Sewage spill, Chronicle article : LUSENET : Grassroots Information Coordination Center (GICC) : One Thread

Local coverage: fair use, etc May 25, 2000, 12:15AM State officials keep eye on sewage spill 2 million gallons enter city watershed By HARVEY RICE Copyright 2000 Houston Chronicle CONROE -- State environmental officials Wednesday were trying to evaluate the effects of a 1 million- to 2 million-gallon sewage spill into the watershed that supplies some of Houston's drinking water. "It could very well be that it's diluted and would not be a threat to the water supply, but we don't know right now," said Barbara Sullivan, environmental investigator for the Texas Natural Resource Conservation Commission. A lightning strike Friday disabled a pump and warning devices that should have alerted the Southern Montgomery County Municipal Utility District that sewage was leaking through a manhole in a wooded area, said a spokesman for AquaSource, the Houston-based contractor that operates the district. A daily inspection failed to detect the disabled pump Saturday and sewage continued to leak into an unnamed tributary of Spring Creek until the problem was discovered Sunday, spokesman Rick Melcher said. The equipment has been repaired and is back in service, officials said. The sewage should take about two weeks to reach water supply intake valves in Lake Houston because it will be slowed once it enters the currentless lake, said Wes Johnson, spokesman for the Houston Public Works and Engineering Department. "We have such an extensive testing, filtering and treatment process we will guarantee that this will not have an impact on drinking water," Johnson said. Nevertheless, city officials will be paying special attention to water entering the water plant and are keeping in touch with state officials, he said. He said about 65 percent of the city's water supply comes from surface water and Lake Houston supplies about 25 percent of that. Swimming could be hazardous in Spring Creek, the San Jacinto River between Spring Creek and Lake Houston, and the upper parts of the lake, said Anthony Bennett, public drinking-water specialist with the Natural Resource Conservation Commission. "With a spill of this magnitude, even without any testing, I wouldn't suggest swimming there," Bennett said. He said human fecal matter in the sewage could contain deadly bacteria such as salmonella and shigella, viruses such as hepatitis A, and numerous other harmful microbes. Fishing should be safe as long as the catch is thoroughly cooked, he said. Conservation Commission officials in Houston were expected to begin testing waterways along the route of the spill and at the lake today, Bennett said. He said he hoped to have testing results by Friday morning. Sullivan conceded that although no fish kill had been reported, her agency was not aware of the problem until three days after the initial spill and therefore was not on the lookout for signs of pollution damage. Investigators were trying to determine whether the water district violated regulations by failing to report the spill within 24 hours as required by law, Sullivan said.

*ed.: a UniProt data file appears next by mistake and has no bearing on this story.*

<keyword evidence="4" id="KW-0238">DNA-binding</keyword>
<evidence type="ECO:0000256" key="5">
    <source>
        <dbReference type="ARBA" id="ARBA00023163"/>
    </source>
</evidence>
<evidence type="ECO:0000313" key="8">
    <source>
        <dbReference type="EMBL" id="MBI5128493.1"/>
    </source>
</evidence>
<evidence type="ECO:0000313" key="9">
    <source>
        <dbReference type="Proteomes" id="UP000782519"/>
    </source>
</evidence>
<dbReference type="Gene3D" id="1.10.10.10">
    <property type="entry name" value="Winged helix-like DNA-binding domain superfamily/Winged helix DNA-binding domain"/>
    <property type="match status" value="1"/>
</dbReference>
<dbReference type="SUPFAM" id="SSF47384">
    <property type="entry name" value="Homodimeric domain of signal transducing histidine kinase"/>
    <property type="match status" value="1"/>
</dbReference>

-- mike in houston (, May 25, 2000

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